Two pieces of news:
- The State Department received my Dec. 28 request under the Freedom of Information Act, or FOIA, and is processing the request. Visit the Cuba Money Project’s FOIA Tracker for details.
- I have started a new feature – a roundup of news related to Cuba and USAID. It is below. Feel free to send me any items I have missed. My email: firstname.lastname@example.org. Thanks!
- On Jan. 11, 17 religious leaders, including Roman Catholic Cardinal Donald Wuerl, held a prayer service in Washington, D.C., to appeal for the release of American development worker Alan Gross.
- USAID told the Washington Post it continued to carry out democracy programs in Cuba “to empower Cuban civil society to advocate for greater democratic freedoms and respect for human dignity.” But, the newspaper said, oversight had strengthened and USAID programs were no longer sending satellite communications gear into Cuba.
- On Jan. 12, the fourth round of U.S.-Cuba migration talks took place in Havana. Principal Deputy Assistant Secretary of State for Western Hemisphere Affairs Roberta Jacobson led the U.S. delegation. Cuban officials allowed her to see Alan Gross. While in Havana, Jacobson and other American officials also met with Cuban dissidents, against the wishes of the socialist government.
- The Havana Note said Jacobson’s meeting with dissidents “evoked an angry response” from Cuba’s foreign ministry, which said:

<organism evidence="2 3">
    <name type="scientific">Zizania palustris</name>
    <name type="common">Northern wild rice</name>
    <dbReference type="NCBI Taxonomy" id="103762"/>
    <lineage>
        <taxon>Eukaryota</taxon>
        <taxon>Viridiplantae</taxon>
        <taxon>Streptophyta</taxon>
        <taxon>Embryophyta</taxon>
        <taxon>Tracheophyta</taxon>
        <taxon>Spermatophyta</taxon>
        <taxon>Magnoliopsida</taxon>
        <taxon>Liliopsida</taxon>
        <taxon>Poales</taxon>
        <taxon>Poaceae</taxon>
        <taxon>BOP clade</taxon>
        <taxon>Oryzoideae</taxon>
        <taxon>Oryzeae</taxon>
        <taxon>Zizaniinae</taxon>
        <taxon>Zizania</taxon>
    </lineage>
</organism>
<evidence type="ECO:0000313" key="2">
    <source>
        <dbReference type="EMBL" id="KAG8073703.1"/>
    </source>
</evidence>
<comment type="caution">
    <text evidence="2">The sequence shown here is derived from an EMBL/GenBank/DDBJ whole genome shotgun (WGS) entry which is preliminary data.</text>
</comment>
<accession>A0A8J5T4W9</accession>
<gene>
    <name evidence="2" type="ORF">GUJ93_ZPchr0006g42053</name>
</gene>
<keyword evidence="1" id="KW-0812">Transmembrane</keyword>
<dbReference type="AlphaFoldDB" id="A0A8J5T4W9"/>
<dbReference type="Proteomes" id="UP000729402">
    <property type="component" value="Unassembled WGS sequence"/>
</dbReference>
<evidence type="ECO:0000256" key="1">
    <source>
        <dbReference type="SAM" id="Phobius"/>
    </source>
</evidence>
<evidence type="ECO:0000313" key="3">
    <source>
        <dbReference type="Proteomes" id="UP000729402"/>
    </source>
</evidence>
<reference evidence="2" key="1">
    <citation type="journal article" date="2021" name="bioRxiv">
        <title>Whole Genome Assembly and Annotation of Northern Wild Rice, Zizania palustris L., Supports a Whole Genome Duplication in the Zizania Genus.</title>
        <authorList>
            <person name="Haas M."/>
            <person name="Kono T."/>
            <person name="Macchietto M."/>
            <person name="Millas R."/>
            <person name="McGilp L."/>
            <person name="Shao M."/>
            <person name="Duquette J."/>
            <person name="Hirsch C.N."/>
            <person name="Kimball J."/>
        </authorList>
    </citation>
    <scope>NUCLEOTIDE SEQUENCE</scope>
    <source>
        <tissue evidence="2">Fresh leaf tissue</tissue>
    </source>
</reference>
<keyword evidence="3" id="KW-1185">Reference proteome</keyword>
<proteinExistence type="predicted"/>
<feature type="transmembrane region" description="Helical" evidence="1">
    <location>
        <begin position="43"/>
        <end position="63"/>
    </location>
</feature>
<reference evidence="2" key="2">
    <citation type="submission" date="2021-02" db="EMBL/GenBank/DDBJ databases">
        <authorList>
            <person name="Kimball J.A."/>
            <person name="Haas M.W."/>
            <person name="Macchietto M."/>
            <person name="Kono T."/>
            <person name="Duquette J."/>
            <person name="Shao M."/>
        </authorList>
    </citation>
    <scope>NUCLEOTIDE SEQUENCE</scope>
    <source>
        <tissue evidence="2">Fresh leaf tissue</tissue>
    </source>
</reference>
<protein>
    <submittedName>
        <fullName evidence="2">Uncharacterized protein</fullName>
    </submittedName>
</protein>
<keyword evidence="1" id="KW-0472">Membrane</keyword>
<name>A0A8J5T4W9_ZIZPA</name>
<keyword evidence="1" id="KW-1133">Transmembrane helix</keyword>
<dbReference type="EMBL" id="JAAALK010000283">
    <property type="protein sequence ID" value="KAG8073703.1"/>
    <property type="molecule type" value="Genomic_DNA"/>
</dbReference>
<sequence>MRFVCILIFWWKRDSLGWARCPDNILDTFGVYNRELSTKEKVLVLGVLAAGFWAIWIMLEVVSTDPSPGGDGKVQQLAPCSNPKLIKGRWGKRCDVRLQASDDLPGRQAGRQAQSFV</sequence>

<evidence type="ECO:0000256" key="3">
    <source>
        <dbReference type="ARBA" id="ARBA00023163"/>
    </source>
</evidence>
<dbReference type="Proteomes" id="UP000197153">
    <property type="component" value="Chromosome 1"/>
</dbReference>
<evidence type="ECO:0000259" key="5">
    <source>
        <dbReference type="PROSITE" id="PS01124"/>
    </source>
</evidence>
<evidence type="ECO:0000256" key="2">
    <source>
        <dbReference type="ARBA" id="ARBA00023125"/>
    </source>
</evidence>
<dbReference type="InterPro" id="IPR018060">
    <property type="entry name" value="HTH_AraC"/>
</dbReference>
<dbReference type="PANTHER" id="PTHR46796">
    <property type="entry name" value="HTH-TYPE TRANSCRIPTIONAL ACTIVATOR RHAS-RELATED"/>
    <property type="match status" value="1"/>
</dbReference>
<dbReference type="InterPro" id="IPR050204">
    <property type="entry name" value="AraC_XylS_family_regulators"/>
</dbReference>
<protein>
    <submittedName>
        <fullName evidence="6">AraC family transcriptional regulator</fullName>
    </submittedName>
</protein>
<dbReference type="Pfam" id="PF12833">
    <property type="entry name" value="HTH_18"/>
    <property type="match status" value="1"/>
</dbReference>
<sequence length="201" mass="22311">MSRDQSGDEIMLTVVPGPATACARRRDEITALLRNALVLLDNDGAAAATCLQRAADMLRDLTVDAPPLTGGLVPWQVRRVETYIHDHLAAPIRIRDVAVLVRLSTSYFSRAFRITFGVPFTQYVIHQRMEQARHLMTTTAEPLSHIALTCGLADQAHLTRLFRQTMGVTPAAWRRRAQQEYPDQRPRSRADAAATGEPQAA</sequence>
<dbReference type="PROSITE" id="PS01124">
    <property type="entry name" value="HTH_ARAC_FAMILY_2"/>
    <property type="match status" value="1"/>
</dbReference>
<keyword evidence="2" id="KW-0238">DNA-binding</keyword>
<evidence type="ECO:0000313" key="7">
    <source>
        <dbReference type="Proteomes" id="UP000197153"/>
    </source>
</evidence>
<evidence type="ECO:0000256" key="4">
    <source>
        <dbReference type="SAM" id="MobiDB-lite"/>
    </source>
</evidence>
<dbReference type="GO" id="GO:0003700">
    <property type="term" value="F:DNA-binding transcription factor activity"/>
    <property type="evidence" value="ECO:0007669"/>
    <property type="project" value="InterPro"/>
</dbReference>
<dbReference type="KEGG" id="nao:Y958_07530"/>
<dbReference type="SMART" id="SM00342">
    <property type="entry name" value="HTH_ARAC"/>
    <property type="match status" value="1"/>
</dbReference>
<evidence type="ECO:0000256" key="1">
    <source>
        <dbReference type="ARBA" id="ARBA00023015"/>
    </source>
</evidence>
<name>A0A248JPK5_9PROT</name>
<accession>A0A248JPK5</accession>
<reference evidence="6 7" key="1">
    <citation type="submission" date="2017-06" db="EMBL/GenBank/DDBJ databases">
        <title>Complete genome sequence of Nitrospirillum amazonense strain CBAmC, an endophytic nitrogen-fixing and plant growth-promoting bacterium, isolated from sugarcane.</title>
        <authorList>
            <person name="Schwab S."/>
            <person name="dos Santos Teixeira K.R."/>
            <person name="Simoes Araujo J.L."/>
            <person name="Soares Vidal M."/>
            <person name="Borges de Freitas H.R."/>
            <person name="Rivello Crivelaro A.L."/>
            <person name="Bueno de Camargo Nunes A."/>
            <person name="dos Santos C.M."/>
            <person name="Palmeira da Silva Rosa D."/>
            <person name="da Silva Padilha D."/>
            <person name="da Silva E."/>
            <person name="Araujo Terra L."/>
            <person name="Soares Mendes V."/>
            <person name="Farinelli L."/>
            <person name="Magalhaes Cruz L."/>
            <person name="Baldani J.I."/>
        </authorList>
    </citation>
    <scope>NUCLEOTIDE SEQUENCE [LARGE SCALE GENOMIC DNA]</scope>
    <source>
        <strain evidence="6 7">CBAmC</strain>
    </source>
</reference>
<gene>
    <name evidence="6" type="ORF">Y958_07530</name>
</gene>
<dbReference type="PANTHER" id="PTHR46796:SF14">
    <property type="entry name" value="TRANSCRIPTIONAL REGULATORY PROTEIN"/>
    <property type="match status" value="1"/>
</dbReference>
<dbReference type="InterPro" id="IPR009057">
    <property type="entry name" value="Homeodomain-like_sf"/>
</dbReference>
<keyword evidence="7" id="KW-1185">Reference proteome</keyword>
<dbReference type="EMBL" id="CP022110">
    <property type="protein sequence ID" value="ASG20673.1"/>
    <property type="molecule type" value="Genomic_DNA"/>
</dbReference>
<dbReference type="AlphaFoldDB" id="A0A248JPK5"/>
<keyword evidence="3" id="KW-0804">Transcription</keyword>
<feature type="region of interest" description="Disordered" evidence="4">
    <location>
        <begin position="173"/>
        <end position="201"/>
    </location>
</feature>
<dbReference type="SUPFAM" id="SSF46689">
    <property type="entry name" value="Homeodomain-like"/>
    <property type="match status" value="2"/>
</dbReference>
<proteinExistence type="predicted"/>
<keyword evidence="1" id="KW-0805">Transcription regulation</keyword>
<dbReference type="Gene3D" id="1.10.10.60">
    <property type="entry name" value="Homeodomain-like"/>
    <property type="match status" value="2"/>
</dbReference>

This act confirms once again that there’s no change in the U.S. policy of subversion and interference in Cuban internal affairs, and that its priority continues to be to encourage internal counterrevolution and promote destabilizing activities, while it intensifies the embargo and the persecution of Cuban financial and commercial transactions around the world.
- On Jan. 13, a senior State Department official who spoke on condition of anonymity told Reuters that he believed the Gross case was moving forward, and Cuban officials expected that he would be charged and tried. “I am cautiously optimistic because of things we hear that that would be the case,” the official said when asked if Gross would be released and sent home after being tried, adding that Cuban officials had made “encouraging noises.”
- The Obama administration’s Jan. 14 announcement promoting “purposeful travel” to Cuba triggered speculation that Cuba may free Gross sometime soon. Chris Sabatini, senior director of policy at the New York-based Americas Society, told journalist Larry Luxner:
- On Jan. 16, the Center for a Free Cuba urged that Gross be released, saying, “Gross has now spent a year in prison in Cuba for the ‘crime’ of giving his laptop and a cell phone to Cubans.”
I would venture a guess that Alan Gross will probably not be in a Cuban jail any longer than the end of this month, and probably will be out sooner than that. The White House couldn’t have made these announcements without a Cuban promise to release him.
- But, that same day, there didn’t seem to be any encouraging signs coming from Cuba’s foreign ministry:
If there is a real interest in expanding and facilitating contacts between our peoples, the United States should lift the blockade and eliminate the prohibition that makes Cuba the only country that Americans cannot travel to.